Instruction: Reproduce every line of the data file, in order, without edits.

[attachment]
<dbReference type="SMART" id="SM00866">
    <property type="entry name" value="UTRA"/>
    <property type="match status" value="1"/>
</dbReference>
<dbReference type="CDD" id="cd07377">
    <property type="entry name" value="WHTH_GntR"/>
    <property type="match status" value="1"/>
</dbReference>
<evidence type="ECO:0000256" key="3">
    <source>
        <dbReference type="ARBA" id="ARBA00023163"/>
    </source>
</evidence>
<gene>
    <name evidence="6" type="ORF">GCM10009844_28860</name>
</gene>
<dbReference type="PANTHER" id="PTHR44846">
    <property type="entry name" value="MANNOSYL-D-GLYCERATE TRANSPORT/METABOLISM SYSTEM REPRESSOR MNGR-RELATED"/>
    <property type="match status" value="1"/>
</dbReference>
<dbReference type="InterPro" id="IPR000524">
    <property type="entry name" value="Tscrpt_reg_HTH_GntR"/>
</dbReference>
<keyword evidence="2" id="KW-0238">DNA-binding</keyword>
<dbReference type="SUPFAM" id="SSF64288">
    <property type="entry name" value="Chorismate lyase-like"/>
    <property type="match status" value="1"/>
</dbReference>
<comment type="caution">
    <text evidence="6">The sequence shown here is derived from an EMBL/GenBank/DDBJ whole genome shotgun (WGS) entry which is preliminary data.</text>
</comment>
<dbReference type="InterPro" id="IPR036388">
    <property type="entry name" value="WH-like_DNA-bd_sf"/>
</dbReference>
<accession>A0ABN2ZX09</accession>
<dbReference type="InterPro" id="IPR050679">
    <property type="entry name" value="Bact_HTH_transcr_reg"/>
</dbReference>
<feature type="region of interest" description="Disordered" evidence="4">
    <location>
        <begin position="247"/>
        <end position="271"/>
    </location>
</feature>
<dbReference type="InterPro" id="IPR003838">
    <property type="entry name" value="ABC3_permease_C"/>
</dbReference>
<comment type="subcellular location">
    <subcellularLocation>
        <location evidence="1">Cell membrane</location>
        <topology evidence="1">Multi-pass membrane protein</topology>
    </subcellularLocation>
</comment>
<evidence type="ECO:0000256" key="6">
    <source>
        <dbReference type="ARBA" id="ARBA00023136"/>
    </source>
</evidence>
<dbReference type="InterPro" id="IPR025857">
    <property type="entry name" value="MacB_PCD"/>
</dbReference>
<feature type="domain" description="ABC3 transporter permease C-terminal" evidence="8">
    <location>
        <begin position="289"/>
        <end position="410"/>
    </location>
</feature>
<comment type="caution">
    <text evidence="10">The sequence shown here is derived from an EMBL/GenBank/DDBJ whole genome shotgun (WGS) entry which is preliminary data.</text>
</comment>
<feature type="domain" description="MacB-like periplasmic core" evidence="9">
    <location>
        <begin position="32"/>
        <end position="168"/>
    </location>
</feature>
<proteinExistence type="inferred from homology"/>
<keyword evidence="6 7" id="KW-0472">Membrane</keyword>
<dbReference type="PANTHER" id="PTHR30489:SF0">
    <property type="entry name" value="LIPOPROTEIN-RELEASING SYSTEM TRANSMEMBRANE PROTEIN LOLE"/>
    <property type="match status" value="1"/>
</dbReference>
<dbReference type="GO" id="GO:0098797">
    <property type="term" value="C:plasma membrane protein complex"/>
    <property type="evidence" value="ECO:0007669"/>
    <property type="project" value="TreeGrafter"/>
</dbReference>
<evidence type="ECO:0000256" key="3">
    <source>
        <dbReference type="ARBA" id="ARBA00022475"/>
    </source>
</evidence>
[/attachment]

<dbReference type="SMART" id="SM00866">
    <property type="entry name" value="UTRA"/>
    <property type="match status" value="1"/>
</dbReference>
<dbReference type="CDD" id="cd07377">
    <property type="entry name" value="WHTH_GntR"/>
    <property type="match status" value="1"/>
</dbReference>
<evidence type="ECO:0000256" key="3">
    <source>
        <dbReference type="ARBA" id="ARBA00023163"/>
    </source>
</evidence>
<gene>
    <name evidence="6" type="ORF">GCM10009844_28860</name>
</gene>
<dbReference type="PANTHER" id="PTHR44846">
    <property type="entry name" value="MANNOSYL-D-GLYCERATE TRANSPORT/METABOLISM SYSTEM REPRESSOR MNGR-RELATED"/>
    <property type="match status" value="1"/>
</dbReference>
<dbReference type="InterPro" id="IPR000524">
    <property type="entry name" value="Tscrpt_reg_HTH_GntR"/>
</dbReference>
<keyword evidence="2" id="KW-0238">DNA-binding</keyword>
<dbReference type="SUPFAM" id="SSF64288">
    <property type="entry name" value="Chorismate lyase-like"/>
    <property type="match status" value="1"/>
</dbReference>
<comment type="caution">
    <text evidence="6">The sequence shown here is derived from an EMBL/GenBank/DDBJ whole genome shotgun (WGS) entry which is preliminary data.</text>
</comment>
<dbReference type="InterPro" id="IPR036388">
    <property type="entry name" value="WH-like_DNA-bd_sf"/>
</dbReference>
<accession>A0ABN2ZX09</accession>
<dbReference type="InterPro" id="IPR050679">
    <property type="entry name" value="Bact_HTH_transcr_reg"/>
</dbReference>
<feature type="region of interest" description="Disordered" evidence="4">
    <location>
        <begin position="247"/>
        <end position="271"/>
    </location>
</feature>
<dbReference type="InterPro" id="IPR003838">
    <property type="entry name" value="ABC3_permease_C"/>
</dbReference>
<comment type="subcellular location">
    <subcellularLocation>
        <location evidence="1">Cell membrane</location>
        <topology evidence="1">Multi-pass membrane protein</topology>
    </subcellularLocation>
</comment>
<evidence type="ECO:0000256" key="6">
    <source>
        <dbReference type="ARBA" id="ARBA00023136"/>
    </source>
</evidence>
<dbReference type="InterPro" id="IPR025857">
    <property type="entry name" value="MacB_PCD"/>
</dbReference>
<feature type="domain" description="ABC3 transporter permease C-terminal" evidence="8">
    <location>
        <begin position="289"/>
        <end position="410"/>
    </location>
</feature>
<comment type="caution">
    <text evidence="10">The sequence shown here is derived from an EMBL/GenBank/DDBJ whole genome shotgun (WGS) entry which is preliminary data.</text>
</comment>
<feature type="domain" description="MacB-like periplasmic core" evidence="9">
    <location>
        <begin position="32"/>
        <end position="168"/>
    </location>
</feature>
<proteinExistence type="inferred from homology"/>
<keyword evidence="6 7" id="KW-0472">Membrane</keyword>
<dbReference type="PANTHER" id="PTHR30489:SF0">
    <property type="entry name" value="LIPOPROTEIN-RELEASING SYSTEM TRANSMEMBRANE PROTEIN LOLE"/>
    <property type="match status" value="1"/>
</dbReference>
<dbReference type="GO" id="GO:0098797">
    <property type="term" value="C:plasma membrane protein complex"/>
    <property type="evidence" value="ECO:0007669"/>
    <property type="project" value="TreeGrafter"/>
</dbReference>
<evidence type="ECO:0000256" key="3">
    <source>
        <dbReference type="ARBA" id="ARBA00022475"/>
    </source>
</evidence>